April 10, 2003
Healthy Living Sector Produces Healthy Returns
by William Baue
Two SRI funds find common ground in their success from investing in the healthy living sector.
Two very different socially responsible investment (SRI) mutual funds are using very similar
strategies to accomplish what few funds, SRI or otherwise, can nowadays: positive returns. The Winslow Green
Growth Fund (ticker: WGGFX), an aggressive growth equity portfolio, generated returns that rose
6.3 percent in the first quarter ended March 31, 2003. First quarter returns for the Pax World High
Yield Fund (PAXHX) increased 3.31 percent. Such success could be attributed to both funds'
concentration in the healthy living sector.
"It's hard to tie performance for high
yield funds to the equity market in general, but investment in the healthy living idea is something
these two funds have in common," said Jim Shirley, a research analyst for Lipper, which is a
Reuters-owned firm that tracks 80,000 mutual funds worldwide. "One of the main performance drivers
for the Winslow fund is this health area, which has done very well so far this year, particularly
Five of the Winslow Green Growth Fund's top ten holdings--AtheroGenics (AGIX), PolyMedica (PLMD),
Thoratec (THOR), Whole Foods (WFMI), and Staar
Surgical (STAA)--fall into the healthy living category.
The Winslow fund's first quarter
performance placed it fourth among the 441 small cap growth funds tracked by The Wall Street
Journal Online, based on data from Lipper. The average return for this group of funds during
the first quarter was negative 4.0 percent. The fund ranked thirty-second of 4,230 publicly traded
U.S. equity funds tracked by the The Wall Street Journal, based on Lipper data, placing it
in the top one percent of these funds.
The Winslow Green Growth Fund, which applies both
positive and negative environmental screens, also significantly outperformed its benchmarks in this
year's first quarter. The Russell 2000 Growth Index fell 3.9 percent during this period, and the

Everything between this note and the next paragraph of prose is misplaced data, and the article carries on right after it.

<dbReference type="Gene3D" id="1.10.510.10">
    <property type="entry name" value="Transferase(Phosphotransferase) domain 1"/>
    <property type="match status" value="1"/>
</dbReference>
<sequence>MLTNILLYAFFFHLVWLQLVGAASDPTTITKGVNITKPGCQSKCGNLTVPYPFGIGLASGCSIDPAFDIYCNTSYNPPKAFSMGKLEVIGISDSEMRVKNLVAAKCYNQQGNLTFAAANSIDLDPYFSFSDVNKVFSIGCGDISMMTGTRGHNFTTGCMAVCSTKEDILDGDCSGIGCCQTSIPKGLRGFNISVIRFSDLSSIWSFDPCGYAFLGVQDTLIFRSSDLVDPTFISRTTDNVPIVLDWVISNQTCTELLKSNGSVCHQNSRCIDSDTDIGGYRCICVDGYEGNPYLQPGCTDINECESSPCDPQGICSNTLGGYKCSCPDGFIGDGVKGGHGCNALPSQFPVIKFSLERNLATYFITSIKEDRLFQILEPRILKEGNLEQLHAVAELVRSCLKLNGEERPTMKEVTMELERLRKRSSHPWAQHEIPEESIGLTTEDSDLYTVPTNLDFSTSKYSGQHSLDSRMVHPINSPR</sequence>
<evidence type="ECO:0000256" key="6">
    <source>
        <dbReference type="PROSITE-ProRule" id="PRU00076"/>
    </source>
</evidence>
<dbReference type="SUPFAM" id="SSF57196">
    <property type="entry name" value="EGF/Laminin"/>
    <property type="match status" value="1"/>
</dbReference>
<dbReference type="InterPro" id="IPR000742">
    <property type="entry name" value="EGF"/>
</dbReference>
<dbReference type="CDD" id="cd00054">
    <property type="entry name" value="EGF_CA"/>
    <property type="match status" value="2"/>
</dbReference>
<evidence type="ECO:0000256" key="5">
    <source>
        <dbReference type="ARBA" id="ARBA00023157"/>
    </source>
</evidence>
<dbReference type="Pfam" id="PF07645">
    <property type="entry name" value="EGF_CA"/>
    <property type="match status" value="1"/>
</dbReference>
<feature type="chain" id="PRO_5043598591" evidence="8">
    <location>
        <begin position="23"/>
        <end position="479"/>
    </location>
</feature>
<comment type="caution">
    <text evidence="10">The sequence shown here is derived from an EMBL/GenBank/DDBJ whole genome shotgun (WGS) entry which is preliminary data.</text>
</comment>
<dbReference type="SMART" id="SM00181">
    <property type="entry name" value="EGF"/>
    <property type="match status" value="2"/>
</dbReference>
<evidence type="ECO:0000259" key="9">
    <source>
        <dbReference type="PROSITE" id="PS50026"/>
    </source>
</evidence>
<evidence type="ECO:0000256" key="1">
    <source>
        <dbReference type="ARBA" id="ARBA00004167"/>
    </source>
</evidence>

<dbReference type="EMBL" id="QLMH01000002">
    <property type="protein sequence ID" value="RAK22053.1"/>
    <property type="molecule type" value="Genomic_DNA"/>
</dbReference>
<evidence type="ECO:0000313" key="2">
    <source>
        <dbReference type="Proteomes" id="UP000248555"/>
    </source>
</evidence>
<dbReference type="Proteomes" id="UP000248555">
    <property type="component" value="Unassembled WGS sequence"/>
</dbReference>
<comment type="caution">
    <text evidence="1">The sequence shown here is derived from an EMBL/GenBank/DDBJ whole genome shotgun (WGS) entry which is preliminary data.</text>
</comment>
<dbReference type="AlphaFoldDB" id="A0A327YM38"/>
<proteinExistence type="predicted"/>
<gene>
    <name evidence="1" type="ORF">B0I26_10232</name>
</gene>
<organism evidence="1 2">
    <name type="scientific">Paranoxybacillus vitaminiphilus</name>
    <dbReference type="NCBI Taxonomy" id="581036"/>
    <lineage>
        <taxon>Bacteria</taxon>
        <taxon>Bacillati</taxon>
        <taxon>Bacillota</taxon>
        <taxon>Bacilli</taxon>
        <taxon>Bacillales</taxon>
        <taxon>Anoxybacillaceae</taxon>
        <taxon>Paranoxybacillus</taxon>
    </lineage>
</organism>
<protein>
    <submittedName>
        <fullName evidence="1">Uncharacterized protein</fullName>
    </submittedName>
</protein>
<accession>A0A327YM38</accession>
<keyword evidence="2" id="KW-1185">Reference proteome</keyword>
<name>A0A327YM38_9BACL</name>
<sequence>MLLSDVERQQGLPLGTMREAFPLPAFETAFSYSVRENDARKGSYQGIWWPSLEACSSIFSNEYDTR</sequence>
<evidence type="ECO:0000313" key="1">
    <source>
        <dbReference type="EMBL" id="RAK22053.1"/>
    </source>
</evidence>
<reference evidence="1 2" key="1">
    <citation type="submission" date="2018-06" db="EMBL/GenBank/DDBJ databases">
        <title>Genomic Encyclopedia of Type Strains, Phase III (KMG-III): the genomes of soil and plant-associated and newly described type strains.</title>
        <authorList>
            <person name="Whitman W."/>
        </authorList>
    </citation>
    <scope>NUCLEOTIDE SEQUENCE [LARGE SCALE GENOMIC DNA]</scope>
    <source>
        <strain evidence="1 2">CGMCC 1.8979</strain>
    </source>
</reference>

Russell 2500 Index dropped 4.1 percent.
"The key to investing for growth in a zero-growth
economy is to invest in new growth areas, such as the healthy living and medical products sectors,"
said Jack Robinson, Winslow Management president and lead portfolio manager. "Many stocks in these
sectors are performing relatively well, because they are not dependent on [overall] economic
Interestingly, Pax is employing a very similar strategy in the high-yield bond
market, also known as the "junk" bond market because of its relative risk.
overweighted in health care, food and supermarkets, homebuilders and consumer products because we
think they have the best risk-adjusted return prospects going forward," said Diane Keefe, manager
of the Pax World High-Yield Bond Fund. The fund seeks more-conservative-than-average returns. "We
have continued to add to more recession resistant businesses such as Nextel Communications (NXTL), Dean
Foods (DF), and Chattem (CHTT)." Dean Foods subsidiary, White Wave, the country's largest soy
foods manufacturer, recently committed to exclusively using wind power to fuel its production.
Mr. Shirley attributed Pax's success to the rally the high-yield market is currently
"Pax is benefiting from the fact that high-yield funds have done extremely
well this year, because there is less and less default risk for companies," Mr. Shirley told
SocialFunds.com. "With the uncertainty out there in the market, investors have an opportunity to
pick up some pretty nice yields with default risks being a little lower."
The 3.31 percent
gain in first quarter returns for the Pax World High-Yield Bond Fund compares competitively to its
benchmark, the Lipper High Yield Index, which gained 4.51 percent.
"We are not
'benchmark huggers,'" said Ms. Keefe. "We are underperforming the index because of our posture of
being more conservative."
Pax distinguishes itself from its peer junk bond funds by its
lower tolerance for poor credit quality. While some junk bond funds attempt to generate higher
returns by concentrating on bonds rated CCC and lower by Standard & Poor's or Moody's, Pax
concentrates on bonds rated in the BB to B+ range.
Pax distinguishes itself from its SRI
peers through its position in the high-yield market, which affords more access to key corporate
"The high yield market is relatively small--it's $800 billion this
year--and you actually get day-to-day contact with CEOs and CFOs through investment conferences, so
you don't have to wait for a shareholder resolution once a year to have a conversation on an issue
that impacts corporate behavior," Ms. Keefe told SocialFunds.com. "We are looking to be activists
in a very pragmatic way to help these companies be our partners in making good products and
services that improve the quality of life."